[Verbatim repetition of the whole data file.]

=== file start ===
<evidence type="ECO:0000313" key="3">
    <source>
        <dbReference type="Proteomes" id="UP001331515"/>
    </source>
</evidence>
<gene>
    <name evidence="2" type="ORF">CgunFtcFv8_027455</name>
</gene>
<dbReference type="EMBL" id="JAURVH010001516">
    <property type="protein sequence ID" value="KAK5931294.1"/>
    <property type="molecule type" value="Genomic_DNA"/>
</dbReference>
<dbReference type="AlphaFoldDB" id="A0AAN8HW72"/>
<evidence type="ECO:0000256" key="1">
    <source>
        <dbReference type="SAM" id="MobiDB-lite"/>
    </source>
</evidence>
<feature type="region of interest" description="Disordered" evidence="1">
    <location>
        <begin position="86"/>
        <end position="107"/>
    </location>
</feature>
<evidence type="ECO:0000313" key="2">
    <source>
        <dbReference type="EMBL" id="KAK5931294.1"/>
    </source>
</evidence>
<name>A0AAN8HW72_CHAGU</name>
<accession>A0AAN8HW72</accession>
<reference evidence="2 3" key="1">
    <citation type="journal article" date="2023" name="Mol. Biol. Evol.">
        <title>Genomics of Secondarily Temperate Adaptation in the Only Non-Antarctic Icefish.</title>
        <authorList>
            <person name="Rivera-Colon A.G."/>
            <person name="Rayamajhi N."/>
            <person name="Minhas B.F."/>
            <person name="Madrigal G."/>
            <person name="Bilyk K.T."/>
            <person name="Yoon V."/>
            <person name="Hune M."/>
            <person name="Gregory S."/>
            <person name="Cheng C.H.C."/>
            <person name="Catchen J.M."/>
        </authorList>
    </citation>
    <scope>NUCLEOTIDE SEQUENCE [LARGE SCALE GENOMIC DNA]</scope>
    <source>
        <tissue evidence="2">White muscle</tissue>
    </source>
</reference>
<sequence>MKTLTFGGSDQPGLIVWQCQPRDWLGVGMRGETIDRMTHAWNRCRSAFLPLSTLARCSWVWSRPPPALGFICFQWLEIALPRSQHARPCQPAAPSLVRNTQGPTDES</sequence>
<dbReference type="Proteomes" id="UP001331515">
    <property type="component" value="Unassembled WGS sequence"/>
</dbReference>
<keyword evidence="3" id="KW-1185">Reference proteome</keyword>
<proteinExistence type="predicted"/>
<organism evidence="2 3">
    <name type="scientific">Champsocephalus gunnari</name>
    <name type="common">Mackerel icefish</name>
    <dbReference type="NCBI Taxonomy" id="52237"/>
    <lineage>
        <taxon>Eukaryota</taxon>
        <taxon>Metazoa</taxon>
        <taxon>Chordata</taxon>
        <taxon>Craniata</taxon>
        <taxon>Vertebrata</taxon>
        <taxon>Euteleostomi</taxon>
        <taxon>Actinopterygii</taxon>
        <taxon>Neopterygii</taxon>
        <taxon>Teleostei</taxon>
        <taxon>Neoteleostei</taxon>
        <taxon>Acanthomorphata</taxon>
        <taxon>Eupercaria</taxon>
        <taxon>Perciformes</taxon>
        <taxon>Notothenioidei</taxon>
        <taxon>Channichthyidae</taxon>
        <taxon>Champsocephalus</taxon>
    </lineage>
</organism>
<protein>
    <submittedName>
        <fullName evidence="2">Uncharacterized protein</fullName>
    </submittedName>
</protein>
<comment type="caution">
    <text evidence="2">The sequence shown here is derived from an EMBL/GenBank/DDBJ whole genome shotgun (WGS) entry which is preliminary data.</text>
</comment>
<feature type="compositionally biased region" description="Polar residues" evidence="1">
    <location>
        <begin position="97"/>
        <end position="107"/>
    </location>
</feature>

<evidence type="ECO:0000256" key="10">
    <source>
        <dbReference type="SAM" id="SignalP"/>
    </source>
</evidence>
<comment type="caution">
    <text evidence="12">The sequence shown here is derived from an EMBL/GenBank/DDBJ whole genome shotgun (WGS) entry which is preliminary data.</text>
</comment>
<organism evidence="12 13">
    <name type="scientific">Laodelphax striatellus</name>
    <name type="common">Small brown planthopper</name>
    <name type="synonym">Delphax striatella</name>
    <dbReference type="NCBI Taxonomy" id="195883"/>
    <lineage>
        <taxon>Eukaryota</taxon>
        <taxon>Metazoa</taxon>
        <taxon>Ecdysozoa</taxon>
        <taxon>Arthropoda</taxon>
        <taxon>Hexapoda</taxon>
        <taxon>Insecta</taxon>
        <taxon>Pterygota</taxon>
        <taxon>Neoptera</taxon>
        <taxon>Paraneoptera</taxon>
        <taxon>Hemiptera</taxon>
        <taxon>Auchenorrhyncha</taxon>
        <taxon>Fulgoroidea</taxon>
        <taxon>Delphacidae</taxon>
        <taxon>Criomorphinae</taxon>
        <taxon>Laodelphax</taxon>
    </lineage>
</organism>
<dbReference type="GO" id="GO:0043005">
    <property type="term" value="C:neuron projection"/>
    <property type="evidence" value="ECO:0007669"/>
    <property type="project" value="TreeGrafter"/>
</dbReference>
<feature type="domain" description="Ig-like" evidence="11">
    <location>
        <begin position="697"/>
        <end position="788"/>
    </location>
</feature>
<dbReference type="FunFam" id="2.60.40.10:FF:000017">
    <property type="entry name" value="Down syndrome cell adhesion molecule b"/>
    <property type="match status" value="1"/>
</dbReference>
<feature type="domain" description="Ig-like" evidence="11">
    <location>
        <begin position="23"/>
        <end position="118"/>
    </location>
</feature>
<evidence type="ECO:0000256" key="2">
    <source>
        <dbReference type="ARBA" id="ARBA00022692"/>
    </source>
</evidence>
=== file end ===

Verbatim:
<evidence type="ECO:0000313" key="3">
    <source>
        <dbReference type="Proteomes" id="UP001331515"/>
    </source>
</evidence>
<gene>
    <name evidence="2" type="ORF">CgunFtcFv8_027455</name>
</gene>
<dbReference type="EMBL" id="JAURVH010001516">
    <property type="protein sequence ID" value="KAK5931294.1"/>
    <property type="molecule type" value="Genomic_DNA"/>
</dbReference>
<dbReference type="AlphaFoldDB" id="A0AAN8HW72"/>
<evidence type="ECO:0000256" key="1">
    <source>
        <dbReference type="SAM" id="MobiDB-lite"/>
    </source>
</evidence>
<feature type="region of interest" description="Disordered" evidence="1">
    <location>
        <begin position="86"/>
        <end position="107"/>
    </location>
</feature>
<evidence type="ECO:0000313" key="2">
    <source>
        <dbReference type="EMBL" id="KAK5931294.1"/>
    </source>
</evidence>
<name>A0AAN8HW72_CHAGU</name>
<accession>A0AAN8HW72</accession>
<reference evidence="2 3" key="1">
    <citation type="journal article" date="2023" name="Mol. Biol. Evol.">
        <title>Genomics of Secondarily Temperate Adaptation in the Only Non-Antarctic Icefish.</title>
        <authorList>
            <person name="Rivera-Colon A.G."/>
            <person name="Rayamajhi N."/>
            <person name="Minhas B.F."/>
            <person name="Madrigal G."/>
            <person name="Bilyk K.T."/>
            <person name="Yoon V."/>
            <person name="Hune M."/>
            <person name="Gregory S."/>
            <person name="Cheng C.H.C."/>
            <person name="Catchen J.M."/>
        </authorList>
    </citation>
    <scope>NUCLEOTIDE SEQUENCE [LARGE SCALE GENOMIC DNA]</scope>
    <source>
        <tissue evidence="2">White muscle</tissue>
    </source>
</reference>
<sequence>MKTLTFGGSDQPGLIVWQCQPRDWLGVGMRGETIDRMTHAWNRCRSAFLPLSTLARCSWVWSRPPPALGFICFQWLEIALPRSQHARPCQPAAPSLVRNTQGPTDES</sequence>
<dbReference type="Proteomes" id="UP001331515">
    <property type="component" value="Unassembled WGS sequence"/>
</dbReference>
<keyword evidence="3" id="KW-1185">Reference proteome</keyword>
<proteinExistence type="predicted"/>
<organism evidence="2 3">
    <name type="scientific">Champsocephalus gunnari</name>
    <name type="common">Mackerel icefish</name>
    <dbReference type="NCBI Taxonomy" id="52237"/>
    <lineage>
        <taxon>Eukaryota</taxon>
        <taxon>Metazoa</taxon>
        <taxon>Chordata</taxon>
        <taxon>Craniata</taxon>
        <taxon>Vertebrata</taxon>
        <taxon>Euteleostomi</taxon>
        <taxon>Actinopterygii</taxon>
        <taxon>Neopterygii</taxon>
        <taxon>Teleostei</taxon>
        <taxon>Neoteleostei</taxon>
        <taxon>Acanthomorphata</taxon>
        <taxon>Eupercaria</taxon>
        <taxon>Perciformes</taxon>
        <taxon>Notothenioidei</taxon>
        <taxon>Channichthyidae</taxon>
        <taxon>Champsocephalus</taxon>
    </lineage>
</organism>
<protein>
    <submittedName>
        <fullName evidence="2">Uncharacterized protein</fullName>
    </submittedName>
</protein>
<comment type="caution">
    <text evidence="2">The sequence shown here is derived from an EMBL/GenBank/DDBJ whole genome shotgun (WGS) entry which is preliminary data.</text>
</comment>
<feature type="compositionally biased region" description="Polar residues" evidence="1">
    <location>
        <begin position="97"/>
        <end position="107"/>
    </location>
</feature>

<evidence type="ECO:0000256" key="10">
    <source>
        <dbReference type="SAM" id="SignalP"/>
    </source>
</evidence>
<comment type="caution">
    <text evidence="12">The sequence shown here is derived from an EMBL/GenBank/DDBJ whole genome shotgun (WGS) entry which is preliminary data.</text>
</comment>
<organism evidence="12 13">
    <name type="scientific">Laodelphax striatellus</name>
    <name type="common">Small brown planthopper</name>
    <name type="synonym">Delphax striatella</name>
    <dbReference type="NCBI Taxonomy" id="195883"/>
    <lineage>
        <taxon>Eukaryota</taxon>
        <taxon>Metazoa</taxon>
        <taxon>Ecdysozoa</taxon>
        <taxon>Arthropoda</taxon>
        <taxon>Hexapoda</taxon>
        <taxon>Insecta</taxon>
        <taxon>Pterygota</taxon>
        <taxon>Neoptera</taxon>
        <taxon>Paraneoptera</taxon>
        <taxon>Hemiptera</taxon>
        <taxon>Auchenorrhyncha</taxon>
        <taxon>Fulgoroidea</taxon>
        <taxon>Delphacidae</taxon>
        <taxon>Criomorphinae</taxon>
        <taxon>Laodelphax</taxon>
    </lineage>
</organism>
<dbReference type="GO" id="GO:0043005">
    <property type="term" value="C:neuron projection"/>
    <property type="evidence" value="ECO:0007669"/>
    <property type="project" value="TreeGrafter"/>
</dbReference>
<feature type="domain" description="Ig-like" evidence="11">
    <location>
        <begin position="697"/>
        <end position="788"/>
    </location>
</feature>
<dbReference type="FunFam" id="2.60.40.10:FF:000017">
    <property type="entry name" value="Down syndrome cell adhesion molecule b"/>
    <property type="match status" value="1"/>
</dbReference>
<feature type="domain" description="Ig-like" evidence="11">
    <location>
        <begin position="23"/>
        <end position="118"/>
    </location>
</feature>
<evidence type="ECO:0000256" key="2">
    <source>
        <dbReference type="ARBA" id="ARBA00022692"/>
    </source>
</evidence>